After his arrival in England, Epstein received vital early backing from Jewish patrons, Alfred and Rudolf Kohnstamm, through his friendship with Alfred Wolmark. Between 1912 and 1914 he established important links with other ‘Whitechapel Boys’, particularly David Bomberg and Mark Gertler.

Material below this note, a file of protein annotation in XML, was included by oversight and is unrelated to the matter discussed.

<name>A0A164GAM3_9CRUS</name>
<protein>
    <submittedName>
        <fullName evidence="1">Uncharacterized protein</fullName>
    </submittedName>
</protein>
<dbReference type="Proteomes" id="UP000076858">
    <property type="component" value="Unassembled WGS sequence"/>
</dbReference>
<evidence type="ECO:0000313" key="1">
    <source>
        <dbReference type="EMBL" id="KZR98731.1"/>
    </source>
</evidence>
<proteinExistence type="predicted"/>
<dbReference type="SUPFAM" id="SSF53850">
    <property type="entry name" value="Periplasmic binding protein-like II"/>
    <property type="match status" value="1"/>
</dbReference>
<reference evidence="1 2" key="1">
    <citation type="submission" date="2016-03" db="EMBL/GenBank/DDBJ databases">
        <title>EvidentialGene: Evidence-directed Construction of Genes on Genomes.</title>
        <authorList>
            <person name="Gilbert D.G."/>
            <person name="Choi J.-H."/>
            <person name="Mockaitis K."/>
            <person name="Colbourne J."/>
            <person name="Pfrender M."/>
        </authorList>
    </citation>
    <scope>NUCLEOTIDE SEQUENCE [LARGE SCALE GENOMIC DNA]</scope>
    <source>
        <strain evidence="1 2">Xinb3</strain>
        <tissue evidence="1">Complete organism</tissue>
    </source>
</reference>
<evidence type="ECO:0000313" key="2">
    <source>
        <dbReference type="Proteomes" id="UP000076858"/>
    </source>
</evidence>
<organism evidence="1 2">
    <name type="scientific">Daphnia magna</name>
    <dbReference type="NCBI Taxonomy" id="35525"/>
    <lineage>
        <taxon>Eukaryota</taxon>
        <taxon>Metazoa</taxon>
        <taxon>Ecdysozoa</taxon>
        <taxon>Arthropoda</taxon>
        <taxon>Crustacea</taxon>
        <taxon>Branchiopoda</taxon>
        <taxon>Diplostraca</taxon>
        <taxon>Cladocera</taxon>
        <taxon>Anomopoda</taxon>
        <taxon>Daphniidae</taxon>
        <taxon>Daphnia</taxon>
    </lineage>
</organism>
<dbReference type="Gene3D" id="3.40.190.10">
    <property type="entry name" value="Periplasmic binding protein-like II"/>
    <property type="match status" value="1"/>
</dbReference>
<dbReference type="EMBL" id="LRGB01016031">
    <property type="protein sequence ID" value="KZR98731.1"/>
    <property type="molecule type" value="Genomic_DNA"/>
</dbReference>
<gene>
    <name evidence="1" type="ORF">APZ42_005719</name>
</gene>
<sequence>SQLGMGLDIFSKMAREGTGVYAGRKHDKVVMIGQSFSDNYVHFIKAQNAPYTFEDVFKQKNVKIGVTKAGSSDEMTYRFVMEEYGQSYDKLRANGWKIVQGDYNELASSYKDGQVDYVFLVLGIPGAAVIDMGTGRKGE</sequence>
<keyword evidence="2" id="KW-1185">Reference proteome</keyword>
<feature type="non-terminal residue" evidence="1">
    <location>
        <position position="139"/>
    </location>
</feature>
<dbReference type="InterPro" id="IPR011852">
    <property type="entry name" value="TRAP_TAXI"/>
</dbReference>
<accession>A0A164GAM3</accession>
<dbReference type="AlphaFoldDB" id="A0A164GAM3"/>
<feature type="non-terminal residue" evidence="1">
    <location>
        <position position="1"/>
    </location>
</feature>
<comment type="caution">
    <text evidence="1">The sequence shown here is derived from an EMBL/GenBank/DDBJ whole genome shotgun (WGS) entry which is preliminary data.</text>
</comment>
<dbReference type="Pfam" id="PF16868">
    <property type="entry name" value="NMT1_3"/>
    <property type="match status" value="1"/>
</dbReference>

From his first public commission for the British Medical Association’s building in The Strand, Epstein’s career was always mired in controversy, partly because of the uninhibited sexuality of his figures and his lasting interest in the non-Western (and often mixed-race) model. However, his portraiture was always highly prized. Epstein’s head of Leeds-born painter Jacob Kramer (there are also casts at the Tate and Leeds City Art Gallery) captures his sitter’s famous nervous energy and restlessness. Epstein wrote to Kramer to encourage him to come to London to sit for the portrait after November 1920. He later recalled that Kramer ‘was a model who seemed to be on fire. He was extraordinarily nervous. Energy seemed to leap into his hair as he sat, and sometimes he would be shaken by queer trembling like ague. I would try to calm him so as to get on with the work’. Epstein scholar Evelyn Silber has cited the work as ‘the portrait of one outstanding Jewish contributor to British modernism by another [which] sees both close to the peak of their creative energies’.